Wednesday, 16 November 2016

The Lancaster Bomber: The Heart of the Museum

It was October 2014.  Rob and I were invited to his cousin Peter's daughter's wedding in Dundas at a beautiful old church with stain glass windows and ornate archways.  The wedding couple, Crystal and A.J., held their reception in a unique place:  the Canadian Warplane Heritage Museum.  The guest of honour was Vera.  Vera is not a person, but a plane, one of two airworthy Lancaster bombers left in the world.  Here is her story.

Victory Aircraft Ltd where the Avro Lancaster was built courtesy

VeRA, named after her call letters V-RA, was one of hundreds of Lancasters built in Canada. Made of 55,000 separate parts, she was designed and built by AVRO in Malton, Ontario.  The four engine Lancaster had been "the best night bomber of the Second World War" according to a Luftwaffe commander.  In 156,000 sorties. the Lancaster dropped two-thirds of the bombs on Europe during World War II.  In fact, my father in law, Albert Jonasson, remembers hiding in his basement in Germany as the Lancasters zoomed overhead on their way to bomb Hamburg.  The Lancaster was nicknamed "The Workhorse" of D-Day in 1944.  Therefore, the Royal Air Force was intending to fly Lancasters, including VeRA, in the proposed invasion of Japan, named Operation Tiger Force, in 1945.

A Lancaster bomber over Hamburg, Germany courtesy

However, after the atom bomb was dropped on Japan, the country surrendered and the Lancaster was no longer needed for combat. Instead,  What happened to the other Lancasters?  Three thousand two hundred and forty nine of the bombers were lost during the Second World War.  Many of those that survived were sold to Canadian farmers for a few hundred dollars.  Still others were used to train air force crews and for search and rescue missions.  VeRA fell into the latter category.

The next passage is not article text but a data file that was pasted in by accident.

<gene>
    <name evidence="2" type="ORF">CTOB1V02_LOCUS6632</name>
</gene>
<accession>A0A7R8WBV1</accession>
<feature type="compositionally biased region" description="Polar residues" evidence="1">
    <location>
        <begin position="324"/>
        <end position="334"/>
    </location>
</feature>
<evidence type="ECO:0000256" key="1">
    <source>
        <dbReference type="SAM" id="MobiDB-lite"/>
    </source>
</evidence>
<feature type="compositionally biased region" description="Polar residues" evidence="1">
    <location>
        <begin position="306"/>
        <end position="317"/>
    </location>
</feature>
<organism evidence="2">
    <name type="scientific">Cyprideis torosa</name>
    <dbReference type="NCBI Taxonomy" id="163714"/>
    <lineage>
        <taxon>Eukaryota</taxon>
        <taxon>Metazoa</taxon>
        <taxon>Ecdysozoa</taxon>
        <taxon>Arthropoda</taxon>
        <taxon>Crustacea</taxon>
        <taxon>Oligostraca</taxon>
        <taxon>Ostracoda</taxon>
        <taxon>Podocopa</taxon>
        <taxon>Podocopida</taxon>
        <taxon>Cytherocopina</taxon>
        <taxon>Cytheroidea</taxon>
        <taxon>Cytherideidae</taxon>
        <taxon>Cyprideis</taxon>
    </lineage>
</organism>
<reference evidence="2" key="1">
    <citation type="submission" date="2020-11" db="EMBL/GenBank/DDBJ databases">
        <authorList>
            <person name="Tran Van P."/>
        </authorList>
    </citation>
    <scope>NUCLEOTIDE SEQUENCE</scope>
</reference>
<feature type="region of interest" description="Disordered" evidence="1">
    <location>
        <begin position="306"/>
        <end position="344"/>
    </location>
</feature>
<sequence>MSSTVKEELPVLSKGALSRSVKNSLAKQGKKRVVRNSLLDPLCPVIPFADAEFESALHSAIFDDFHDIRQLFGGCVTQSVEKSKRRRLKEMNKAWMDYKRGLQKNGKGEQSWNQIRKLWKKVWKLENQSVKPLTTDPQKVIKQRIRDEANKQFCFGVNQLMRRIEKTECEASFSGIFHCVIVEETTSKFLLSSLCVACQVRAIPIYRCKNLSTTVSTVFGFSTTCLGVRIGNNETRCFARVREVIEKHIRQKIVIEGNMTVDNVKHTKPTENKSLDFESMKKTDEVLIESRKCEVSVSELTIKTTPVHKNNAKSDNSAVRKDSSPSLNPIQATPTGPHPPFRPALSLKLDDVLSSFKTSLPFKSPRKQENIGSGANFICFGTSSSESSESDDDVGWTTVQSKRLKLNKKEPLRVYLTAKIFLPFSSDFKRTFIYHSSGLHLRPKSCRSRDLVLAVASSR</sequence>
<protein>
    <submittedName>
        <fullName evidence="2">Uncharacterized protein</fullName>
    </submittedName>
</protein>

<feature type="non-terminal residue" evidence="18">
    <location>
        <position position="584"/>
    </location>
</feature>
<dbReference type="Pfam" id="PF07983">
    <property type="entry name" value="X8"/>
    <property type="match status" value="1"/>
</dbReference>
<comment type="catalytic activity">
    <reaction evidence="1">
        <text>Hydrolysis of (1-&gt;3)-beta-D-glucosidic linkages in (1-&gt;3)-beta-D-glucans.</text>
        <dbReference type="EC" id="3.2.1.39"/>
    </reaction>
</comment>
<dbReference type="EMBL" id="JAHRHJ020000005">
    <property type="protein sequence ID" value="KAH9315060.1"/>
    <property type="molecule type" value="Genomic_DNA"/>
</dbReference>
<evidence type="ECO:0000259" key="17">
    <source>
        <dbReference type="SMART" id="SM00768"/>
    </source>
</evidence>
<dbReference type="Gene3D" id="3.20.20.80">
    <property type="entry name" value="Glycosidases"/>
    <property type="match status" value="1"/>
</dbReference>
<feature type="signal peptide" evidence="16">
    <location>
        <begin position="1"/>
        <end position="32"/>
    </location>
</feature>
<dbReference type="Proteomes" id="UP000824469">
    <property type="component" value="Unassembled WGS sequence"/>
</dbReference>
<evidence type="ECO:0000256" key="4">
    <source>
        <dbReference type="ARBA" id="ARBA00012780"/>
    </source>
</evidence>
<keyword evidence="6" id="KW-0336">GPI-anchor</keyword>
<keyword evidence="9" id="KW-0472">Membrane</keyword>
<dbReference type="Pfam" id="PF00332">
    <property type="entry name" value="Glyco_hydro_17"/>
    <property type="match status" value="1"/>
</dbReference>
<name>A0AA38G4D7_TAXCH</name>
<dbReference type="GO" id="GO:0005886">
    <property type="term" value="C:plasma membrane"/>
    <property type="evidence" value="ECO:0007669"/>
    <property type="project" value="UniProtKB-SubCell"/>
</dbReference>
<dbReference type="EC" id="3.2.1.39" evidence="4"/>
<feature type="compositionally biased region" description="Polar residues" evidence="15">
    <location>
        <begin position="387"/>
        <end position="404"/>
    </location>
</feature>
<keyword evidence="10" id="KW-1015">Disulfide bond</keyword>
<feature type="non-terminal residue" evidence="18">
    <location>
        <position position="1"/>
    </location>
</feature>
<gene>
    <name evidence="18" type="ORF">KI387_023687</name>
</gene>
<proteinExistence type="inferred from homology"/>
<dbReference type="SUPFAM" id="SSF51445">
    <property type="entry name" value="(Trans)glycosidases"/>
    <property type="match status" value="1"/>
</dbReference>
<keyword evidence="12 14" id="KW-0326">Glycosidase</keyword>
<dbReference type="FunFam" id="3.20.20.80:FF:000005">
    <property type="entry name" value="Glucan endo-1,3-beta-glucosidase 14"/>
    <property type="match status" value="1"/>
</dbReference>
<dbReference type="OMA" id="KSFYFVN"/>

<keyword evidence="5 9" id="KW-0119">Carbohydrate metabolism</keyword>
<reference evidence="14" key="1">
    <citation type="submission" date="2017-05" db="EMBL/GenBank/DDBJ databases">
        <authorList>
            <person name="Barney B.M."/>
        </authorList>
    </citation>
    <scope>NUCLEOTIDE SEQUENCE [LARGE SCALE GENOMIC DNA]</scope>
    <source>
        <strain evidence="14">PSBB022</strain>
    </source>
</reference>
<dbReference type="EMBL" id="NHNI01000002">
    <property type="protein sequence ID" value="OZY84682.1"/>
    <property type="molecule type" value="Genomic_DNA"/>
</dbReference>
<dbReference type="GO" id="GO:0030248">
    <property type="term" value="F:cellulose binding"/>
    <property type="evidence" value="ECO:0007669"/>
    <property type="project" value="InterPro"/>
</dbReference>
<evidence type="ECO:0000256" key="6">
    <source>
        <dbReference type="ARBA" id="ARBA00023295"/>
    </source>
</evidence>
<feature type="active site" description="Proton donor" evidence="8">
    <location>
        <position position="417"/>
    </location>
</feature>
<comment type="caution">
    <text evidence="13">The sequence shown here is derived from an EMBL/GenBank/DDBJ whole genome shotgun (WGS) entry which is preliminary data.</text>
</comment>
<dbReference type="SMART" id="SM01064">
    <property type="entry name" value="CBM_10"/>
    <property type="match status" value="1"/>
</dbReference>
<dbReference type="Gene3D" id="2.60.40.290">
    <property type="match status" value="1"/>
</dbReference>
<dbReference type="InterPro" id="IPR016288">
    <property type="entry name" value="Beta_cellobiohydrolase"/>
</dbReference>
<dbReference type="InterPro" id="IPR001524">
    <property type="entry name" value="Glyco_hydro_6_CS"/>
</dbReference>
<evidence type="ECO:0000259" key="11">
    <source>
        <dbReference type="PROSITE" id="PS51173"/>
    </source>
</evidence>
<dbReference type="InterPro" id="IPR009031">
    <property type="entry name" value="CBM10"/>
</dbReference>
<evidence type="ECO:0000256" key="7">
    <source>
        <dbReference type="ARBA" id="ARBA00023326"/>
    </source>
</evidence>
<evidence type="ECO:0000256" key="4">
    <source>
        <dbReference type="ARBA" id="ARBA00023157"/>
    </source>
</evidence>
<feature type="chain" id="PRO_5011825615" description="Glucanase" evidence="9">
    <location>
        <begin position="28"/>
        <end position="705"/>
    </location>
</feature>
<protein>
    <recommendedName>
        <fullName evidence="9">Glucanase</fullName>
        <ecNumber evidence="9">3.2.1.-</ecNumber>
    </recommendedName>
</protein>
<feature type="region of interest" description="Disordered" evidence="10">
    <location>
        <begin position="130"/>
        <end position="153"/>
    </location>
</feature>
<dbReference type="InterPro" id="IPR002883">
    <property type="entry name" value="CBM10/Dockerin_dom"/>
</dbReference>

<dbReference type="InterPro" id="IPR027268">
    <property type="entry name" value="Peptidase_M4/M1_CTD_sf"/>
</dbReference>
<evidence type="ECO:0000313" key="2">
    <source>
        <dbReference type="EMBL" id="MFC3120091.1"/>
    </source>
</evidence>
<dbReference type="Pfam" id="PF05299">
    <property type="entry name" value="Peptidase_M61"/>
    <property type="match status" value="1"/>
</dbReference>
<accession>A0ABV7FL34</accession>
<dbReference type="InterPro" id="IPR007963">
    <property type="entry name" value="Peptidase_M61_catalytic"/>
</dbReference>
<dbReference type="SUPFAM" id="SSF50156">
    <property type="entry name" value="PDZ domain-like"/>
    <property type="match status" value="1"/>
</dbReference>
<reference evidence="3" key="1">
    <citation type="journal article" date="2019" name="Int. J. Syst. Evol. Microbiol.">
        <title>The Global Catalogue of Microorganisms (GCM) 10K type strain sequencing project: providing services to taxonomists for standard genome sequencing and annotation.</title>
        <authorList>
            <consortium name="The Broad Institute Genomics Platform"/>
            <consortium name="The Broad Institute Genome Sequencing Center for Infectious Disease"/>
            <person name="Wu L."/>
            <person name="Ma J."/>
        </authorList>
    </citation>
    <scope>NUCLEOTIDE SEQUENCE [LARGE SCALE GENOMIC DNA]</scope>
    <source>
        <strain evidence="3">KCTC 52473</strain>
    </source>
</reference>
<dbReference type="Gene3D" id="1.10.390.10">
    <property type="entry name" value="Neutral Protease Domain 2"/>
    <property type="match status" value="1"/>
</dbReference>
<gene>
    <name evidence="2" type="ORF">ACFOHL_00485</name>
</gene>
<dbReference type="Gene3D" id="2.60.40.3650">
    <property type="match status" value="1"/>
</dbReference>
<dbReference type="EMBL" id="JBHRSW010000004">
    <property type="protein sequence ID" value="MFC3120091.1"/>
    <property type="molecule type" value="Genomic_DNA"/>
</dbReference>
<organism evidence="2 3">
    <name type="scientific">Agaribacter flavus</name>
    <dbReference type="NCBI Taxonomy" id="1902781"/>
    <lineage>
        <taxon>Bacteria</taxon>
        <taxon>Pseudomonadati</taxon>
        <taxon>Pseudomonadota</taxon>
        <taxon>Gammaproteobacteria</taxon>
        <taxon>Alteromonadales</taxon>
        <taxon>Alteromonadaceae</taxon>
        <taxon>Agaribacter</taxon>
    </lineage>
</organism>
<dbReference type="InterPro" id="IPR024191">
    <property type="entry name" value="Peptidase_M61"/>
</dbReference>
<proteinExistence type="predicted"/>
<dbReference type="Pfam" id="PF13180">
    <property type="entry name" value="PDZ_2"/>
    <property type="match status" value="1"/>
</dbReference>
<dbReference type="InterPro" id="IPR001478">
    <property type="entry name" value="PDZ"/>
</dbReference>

Lancaster bombers over England circa 1944 courtesy

For fourteen years, VeRA had no purpose.  Then, in 1977, she was purchased for $10,000 by the Canadian Warplane Museum in Hamilton, Ontario.  My husband's cousin, Peter Jonasson, who used to put together model airplanes as a kid, and whose father fought in the Second World War, found out about the purchase of the Lancaster bomber.  He introduced himself to the crew that intended to restore the airplane.  They loved his enthusiasm and appreciated his knowledge of wiring, and welcomed him aboard to help with Vera's restoration.

In 1988, the bomber was fully restored and ready to fly.  Some people expected about 200 specatators on the day of its first flight.  Instead, 20,000 spectators, including Peter Jonasson, lined the runway at Hamilton Airport the day that if first flew after 25 years of sitting on the tarmac.  VeRA took its place in the Warplane Heritage Museum, "the heart of the museum".  She was mounted as a World War II memorial outside the Canadian Legion in Goderich.

Lancaster bomber at Canadian Warplane Heritage Museum courtesy

Today, VeRA remains only one of two airworthy Lancaster bombers in the world.  This past summer, VeRA was reunited with the other Lancaster for a seven week airshow in Britain.  She came home, just in time for Peter's daughter's wedding to take her place behind the head table.  Congratulations, Crystal and A.J.!  May your marriage be as strong and as enduring as the Lancaster bomber!

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